How to Make a Poinsettia Flower Again
Copyright 2011 McGroarty Enterprises Inc.

Poinsettias are cheerful symbols of the holiday season that are often given and received as gifts. Offered in abundance before the holidays, poinsettias are typically thought of as "throwaway" plants to be set on the curb when their red blooms eventually fade. Rather than buying a new plant each December, with proper care you can make your lovely poinsettia flower again for another holiday season.

If you wish to keep your poinsettia and entice it to flower again, it is important to care for it properly. Poinsettia plants enjoy indirect sunlight for at least six hours each day while they are blooming. They prefer to be slightly on the dry side and will not be happy if they are overwatered. Keep the poinsettia in a room that stays between 68 and 70 degrees Fahrenheit. Poinsettias are warm-climate natives and they are sensitive to cold temperatures and drafts. While the plant is flowering it should not be fertilized, but after the plant has finished blooming a balanced, all-purpose fertilizer may be applied weekly until early spring.

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If you hope to enjoy your poinsettia for another holiday season, it should be cut back to about four inches in April. The plant should be watered when the surface of the soil feels dry and it should be fertilized twice a month. By late May new growth will begin to appear. But do not expect to see your poinsettia flower again quite yet. 

Once there is no more danger of frost and the nighttime temperatures stay above 55 degrees Fahrenheit, your poinsettia may be kept outdoors for the summer. Continue to fertilize the poinsettia every two weeks during the summer with a general purpose fertilizer, and prune the plant to keep a full and compact shape. The best time to prune the growing poinsettia is late June through early July and again in mid August. When pruning the poinsettia in August, pinch back the new stems so three to four leaves remain on each stem. This will help to keep the plant compact and avoid an unsightly, leggy poinsettia. No pruning should be done after the first of September.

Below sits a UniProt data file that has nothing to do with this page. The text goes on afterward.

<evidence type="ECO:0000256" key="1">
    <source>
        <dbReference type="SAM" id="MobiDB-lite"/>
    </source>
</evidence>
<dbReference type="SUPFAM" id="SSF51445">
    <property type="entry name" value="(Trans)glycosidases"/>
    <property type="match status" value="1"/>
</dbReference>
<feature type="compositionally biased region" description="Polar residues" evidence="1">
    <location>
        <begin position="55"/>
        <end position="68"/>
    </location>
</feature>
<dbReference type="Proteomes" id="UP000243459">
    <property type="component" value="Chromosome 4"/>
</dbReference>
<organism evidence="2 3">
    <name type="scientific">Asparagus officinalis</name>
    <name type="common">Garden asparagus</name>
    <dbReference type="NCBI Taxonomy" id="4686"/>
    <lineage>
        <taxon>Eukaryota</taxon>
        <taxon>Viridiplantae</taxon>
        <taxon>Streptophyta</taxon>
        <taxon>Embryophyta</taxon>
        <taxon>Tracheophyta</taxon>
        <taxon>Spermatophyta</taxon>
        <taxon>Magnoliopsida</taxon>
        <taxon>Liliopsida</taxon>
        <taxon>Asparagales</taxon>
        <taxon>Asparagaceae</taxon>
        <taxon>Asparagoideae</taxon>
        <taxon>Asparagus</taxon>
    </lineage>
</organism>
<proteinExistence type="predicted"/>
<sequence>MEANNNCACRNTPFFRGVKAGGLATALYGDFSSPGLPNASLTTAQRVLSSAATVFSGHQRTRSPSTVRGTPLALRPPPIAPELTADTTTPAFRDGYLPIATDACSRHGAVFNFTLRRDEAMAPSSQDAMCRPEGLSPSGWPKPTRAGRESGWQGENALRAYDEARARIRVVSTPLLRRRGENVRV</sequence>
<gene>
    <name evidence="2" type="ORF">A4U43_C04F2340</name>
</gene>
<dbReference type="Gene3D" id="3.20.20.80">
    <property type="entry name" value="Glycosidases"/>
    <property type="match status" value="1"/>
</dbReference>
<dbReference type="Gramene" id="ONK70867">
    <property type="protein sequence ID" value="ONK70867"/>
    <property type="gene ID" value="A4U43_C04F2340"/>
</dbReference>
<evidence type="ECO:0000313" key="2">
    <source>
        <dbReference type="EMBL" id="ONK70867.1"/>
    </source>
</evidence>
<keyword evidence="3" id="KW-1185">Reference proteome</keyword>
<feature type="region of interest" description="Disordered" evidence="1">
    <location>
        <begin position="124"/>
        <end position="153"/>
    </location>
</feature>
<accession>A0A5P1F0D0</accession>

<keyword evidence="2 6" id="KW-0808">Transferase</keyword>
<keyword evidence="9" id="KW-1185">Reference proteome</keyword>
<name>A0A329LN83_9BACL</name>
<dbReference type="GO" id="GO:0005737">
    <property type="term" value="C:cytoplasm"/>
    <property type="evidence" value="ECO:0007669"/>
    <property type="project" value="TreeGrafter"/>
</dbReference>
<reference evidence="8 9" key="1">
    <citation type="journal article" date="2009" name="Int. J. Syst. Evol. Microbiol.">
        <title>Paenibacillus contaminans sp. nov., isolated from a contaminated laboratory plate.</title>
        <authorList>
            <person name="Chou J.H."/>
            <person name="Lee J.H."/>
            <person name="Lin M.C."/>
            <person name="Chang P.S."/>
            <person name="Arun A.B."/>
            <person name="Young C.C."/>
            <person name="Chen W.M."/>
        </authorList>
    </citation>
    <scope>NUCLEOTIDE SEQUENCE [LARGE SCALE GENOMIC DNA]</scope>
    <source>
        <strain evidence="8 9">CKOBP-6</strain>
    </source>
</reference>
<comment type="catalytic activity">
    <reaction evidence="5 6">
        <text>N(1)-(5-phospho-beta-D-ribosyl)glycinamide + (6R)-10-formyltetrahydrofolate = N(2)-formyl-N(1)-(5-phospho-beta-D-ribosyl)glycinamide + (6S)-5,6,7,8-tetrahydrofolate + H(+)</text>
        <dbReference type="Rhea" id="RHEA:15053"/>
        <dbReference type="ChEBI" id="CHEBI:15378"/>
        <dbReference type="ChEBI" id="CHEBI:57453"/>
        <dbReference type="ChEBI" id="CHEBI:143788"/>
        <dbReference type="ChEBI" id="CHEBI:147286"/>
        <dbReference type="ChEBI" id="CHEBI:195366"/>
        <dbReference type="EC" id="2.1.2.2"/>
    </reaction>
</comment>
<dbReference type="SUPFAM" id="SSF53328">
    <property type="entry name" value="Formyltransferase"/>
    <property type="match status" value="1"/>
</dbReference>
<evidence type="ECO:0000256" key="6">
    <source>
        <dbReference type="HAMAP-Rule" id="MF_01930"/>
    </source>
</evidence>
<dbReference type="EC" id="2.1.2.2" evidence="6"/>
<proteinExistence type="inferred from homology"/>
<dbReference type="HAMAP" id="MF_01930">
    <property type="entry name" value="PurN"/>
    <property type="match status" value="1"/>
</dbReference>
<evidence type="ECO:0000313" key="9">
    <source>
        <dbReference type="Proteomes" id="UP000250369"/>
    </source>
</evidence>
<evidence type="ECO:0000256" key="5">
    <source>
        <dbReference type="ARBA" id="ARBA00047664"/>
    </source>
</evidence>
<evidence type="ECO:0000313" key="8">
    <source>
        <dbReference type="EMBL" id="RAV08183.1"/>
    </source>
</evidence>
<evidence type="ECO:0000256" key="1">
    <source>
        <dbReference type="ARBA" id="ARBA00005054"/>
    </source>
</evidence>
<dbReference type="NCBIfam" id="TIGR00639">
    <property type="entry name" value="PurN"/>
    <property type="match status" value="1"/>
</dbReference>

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In warm Southern climates a poinsettia may be planted directly in the garden during the summer, but in cool Northern climates it is best to transplant your poinsettia into a pot that is just slightly larger than its original pot. This can be done in early June in most areas. Be sure to use a well-draining potting soil. A poinsettia is likely to protest vehemently if it has to sit in standing water. Keep the poinsettia in an area where it will receive bright indirect sunlight.

As temperatures begin to cool in late summer, the poinsettia plant should again be brought indoors. Longer nights will cause a poinsettia to set buds and flower during November or December. To encourage your poinsettia to flower for the Christmas holiday, you must carefully and precisely control the amount of light the plant receives each day.

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To make a poinsettia flower for the holidays, the plant must be kept in total darkness for fourteen hours each night during the months of October, November and early December. During that same time the plant should also receive six to eight hours of bright sunlight each day. This can be accomplished by moving the poinsettia to a dark closet each night between 5 PM and 8 AM, making sure that no light sneaks beneath the door. Or simply cover the plant with a large box overnight. No peeking! Even the smallest amount of stray light will upset the schedule and the poinsettia will not flower.

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Strictly follow this schedule of six to eight hours of daylight and fourteen hours of total darkness for eight to ten weeks. Continue to fertilize the plant twice a month until mid December. With a bit of planning and some luck, your carefully-tended poinsettia will flower and reward your efforts with a colorful holiday display.

by Michael J. McGroarty
Copyright 2011